Chris Aiken, MD.
Editor-in-Chief of The Carlat Psychiatry Report. Practicing psychiatrist, Winston-Salem, NC.
Dr. Aiken has disclosed that he has no relevant financial or other interests in any commercial companies pertaining to this educational activity.
Each month, Editor-in-Chief Chris Aiken, MD, gives advice on a different practice challenge. If you have a question you’d like Dr. Aiken to answer, please send an email to AskTheEditor@thecarlatreport.com. Dr. Aiken won’t be able to answer all questions received but will pick one each month that is of general interest.
Dear Dr. Aiken: Patients often ask how their stimulant medication interacts with food. Can you tell us more about this?
Dr. Aiken: The main issues are with extended release amphetamine salts and guanfacine ER (Intuniv). Outside of that, there are a number of minor interactions that may impact some patients.
Food delays the effects of some extended release amphetamine salts. A high-fat meal delays the time to peak concentration (Tmax) of some extended release versions of mixed amphetamine salts, in particular the following: Mydayis (delayed by 4.5–5 hours), Adderall XR (2.5 hours), and Adzenys XR-ODT (2–2.5 hours). In one study, a heavy breakfast caused levels of Adderall XR to drop 50% during the first 6 hours of the day. Lunch has no known effects. This food delay is minimal (1 hour or less) for lisdexamfetamine dimesylate (Vyvanse), Dyanavel XR liquid, and the extended release methylphenidates such as methylphenidate ER (Concerta) and dexmethylphenidate (Focalin XR).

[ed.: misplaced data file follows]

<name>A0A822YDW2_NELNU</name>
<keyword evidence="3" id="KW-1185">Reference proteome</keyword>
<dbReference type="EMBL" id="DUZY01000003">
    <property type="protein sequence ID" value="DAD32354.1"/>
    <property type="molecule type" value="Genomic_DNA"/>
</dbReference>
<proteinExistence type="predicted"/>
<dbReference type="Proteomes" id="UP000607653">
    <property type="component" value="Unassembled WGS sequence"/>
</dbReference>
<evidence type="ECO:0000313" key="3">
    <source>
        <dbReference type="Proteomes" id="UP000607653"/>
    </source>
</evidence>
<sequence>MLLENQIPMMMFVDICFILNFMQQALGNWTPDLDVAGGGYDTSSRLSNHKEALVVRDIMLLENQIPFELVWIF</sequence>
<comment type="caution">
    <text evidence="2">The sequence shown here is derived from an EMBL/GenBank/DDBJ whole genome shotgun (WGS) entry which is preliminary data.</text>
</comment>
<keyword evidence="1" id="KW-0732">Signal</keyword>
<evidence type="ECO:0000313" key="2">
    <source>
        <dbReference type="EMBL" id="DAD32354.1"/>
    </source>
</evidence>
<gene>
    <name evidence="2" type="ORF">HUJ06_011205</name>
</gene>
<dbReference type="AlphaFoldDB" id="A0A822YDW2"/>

Acidic foods can reduce the absorption of immediate release amphetamines. Potential offenders include fruit juice, coffee, carbonated beverages, energy drinks, sports drinks (such as Gatorade), and vitamin C supplements. Though often quoted, this effect is understudied, and it’s not known how significant it is. While it applies to the IR amphetamines (Adderall, Evekeo, and Dexedrine), it is not thought to occur with extended release amphetamines or with methylphenidate derivatives.
A high-fat meal raises guanfacine levels. This last interaction is significant and occurs when extended release guanfacine is taken with a high-fat meal. There’s a 75% rise in peak levels (Cmax) and a 40% increase in total exposure (AUC), which can lead to fatigue and hypotension. The other non-stimulants such as clonidine ER (Kapvay) and atomoxetine (Strattera) are free of food interactions.
Sources: Markowitz JS et al, J Child Adolesc Psychopharmacol 2017;27(8):678–689; Auiler JF et al, Curr Med Res Opin 2002;18(5):311–316; www.pdr.net.